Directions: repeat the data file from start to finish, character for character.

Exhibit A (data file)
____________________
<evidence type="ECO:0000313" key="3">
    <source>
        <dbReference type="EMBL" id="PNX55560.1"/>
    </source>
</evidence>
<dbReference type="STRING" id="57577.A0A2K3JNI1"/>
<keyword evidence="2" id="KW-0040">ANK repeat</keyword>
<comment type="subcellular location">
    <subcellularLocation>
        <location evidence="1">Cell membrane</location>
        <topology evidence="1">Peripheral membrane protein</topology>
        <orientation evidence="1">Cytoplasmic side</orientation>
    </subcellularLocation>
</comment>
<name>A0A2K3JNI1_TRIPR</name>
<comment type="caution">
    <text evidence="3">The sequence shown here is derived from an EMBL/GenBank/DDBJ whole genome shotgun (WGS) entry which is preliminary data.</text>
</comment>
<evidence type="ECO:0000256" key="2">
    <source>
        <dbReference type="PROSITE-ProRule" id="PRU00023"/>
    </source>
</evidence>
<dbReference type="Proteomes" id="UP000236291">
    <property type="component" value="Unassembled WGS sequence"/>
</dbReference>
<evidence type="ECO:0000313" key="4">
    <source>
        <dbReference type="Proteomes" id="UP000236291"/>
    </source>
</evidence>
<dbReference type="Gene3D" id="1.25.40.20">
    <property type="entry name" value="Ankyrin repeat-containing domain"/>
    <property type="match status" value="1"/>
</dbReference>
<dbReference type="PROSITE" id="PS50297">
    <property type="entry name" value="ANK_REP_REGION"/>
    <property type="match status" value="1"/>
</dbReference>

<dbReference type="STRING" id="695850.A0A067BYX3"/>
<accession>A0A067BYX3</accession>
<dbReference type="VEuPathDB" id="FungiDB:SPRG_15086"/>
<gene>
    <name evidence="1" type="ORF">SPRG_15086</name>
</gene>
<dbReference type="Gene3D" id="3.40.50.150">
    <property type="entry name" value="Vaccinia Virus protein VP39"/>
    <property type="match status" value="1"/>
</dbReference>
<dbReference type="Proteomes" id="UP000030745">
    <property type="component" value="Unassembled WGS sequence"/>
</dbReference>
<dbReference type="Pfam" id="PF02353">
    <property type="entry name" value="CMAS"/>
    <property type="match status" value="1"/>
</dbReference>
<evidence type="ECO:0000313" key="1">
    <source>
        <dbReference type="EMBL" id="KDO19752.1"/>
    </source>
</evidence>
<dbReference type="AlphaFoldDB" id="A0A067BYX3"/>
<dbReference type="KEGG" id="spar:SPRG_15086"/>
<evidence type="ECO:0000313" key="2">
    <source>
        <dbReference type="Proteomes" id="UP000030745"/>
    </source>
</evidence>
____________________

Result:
<evidence type="ECO:0000313" key="3">
    <source>
        <dbReference type="EMBL" id="PNX55560.1"/>
    </source>
</evidence>
<dbReference type="STRING" id="57577.A0A2K3JNI1"/>
<keyword evidence="2" id="KW-0040">ANK repeat</keyword>
<comment type="subcellular location">
    <subcellularLocation>
        <location evidence="1">Cell membrane</location>
        <topology evidence="1">Peripheral membrane protein</topology>
        <orientation evidence="1">Cytoplasmic side</orientation>
    </subcellularLocation>
</comment>
<name>A0A2K3JNI1_TRIPR</name>
<comment type="caution">
    <text evidence="3">The sequence shown here is derived from an EMBL/GenBank/DDBJ whole genome shotgun (WGS) entry which is preliminary data.</text>
</comment>
<evidence type="ECO:0000256" key="2">
    <source>
        <dbReference type="PROSITE-ProRule" id="PRU00023"/>
    </source>
</evidence>
<dbReference type="Proteomes" id="UP000236291">
    <property type="component" value="Unassembled WGS sequence"/>
</dbReference>
<evidence type="ECO:0000313" key="4">
    <source>
        <dbReference type="Proteomes" id="UP000236291"/>
    </source>
</evidence>
<dbReference type="Gene3D" id="1.25.40.20">
    <property type="entry name" value="Ankyrin repeat-containing domain"/>
    <property type="match status" value="1"/>
</dbReference>
<dbReference type="PROSITE" id="PS50297">
    <property type="entry name" value="ANK_REP_REGION"/>
    <property type="match status" value="1"/>
</dbReference>

<dbReference type="STRING" id="695850.A0A067BYX3"/>
<accession>A0A067BYX3</accession>
<dbReference type="VEuPathDB" id="FungiDB:SPRG_15086"/>
<gene>
    <name evidence="1" type="ORF">SPRG_15086</name>
</gene>
<dbReference type="Gene3D" id="3.40.50.150">
    <property type="entry name" value="Vaccinia Virus protein VP39"/>
    <property type="match status" value="1"/>
</dbReference>
<dbReference type="Proteomes" id="UP000030745">
    <property type="component" value="Unassembled WGS sequence"/>
</dbReference>
<dbReference type="Pfam" id="PF02353">
    <property type="entry name" value="CMAS"/>
    <property type="match status" value="1"/>
</dbReference>
<evidence type="ECO:0000313" key="1">
    <source>
        <dbReference type="EMBL" id="KDO19752.1"/>
    </source>
</evidence>
<dbReference type="AlphaFoldDB" id="A0A067BYX3"/>
<dbReference type="KEGG" id="spar:SPRG_15086"/>
<evidence type="ECO:0000313" key="2">
    <source>
        <dbReference type="Proteomes" id="UP000030745"/>
    </source>
</evidence>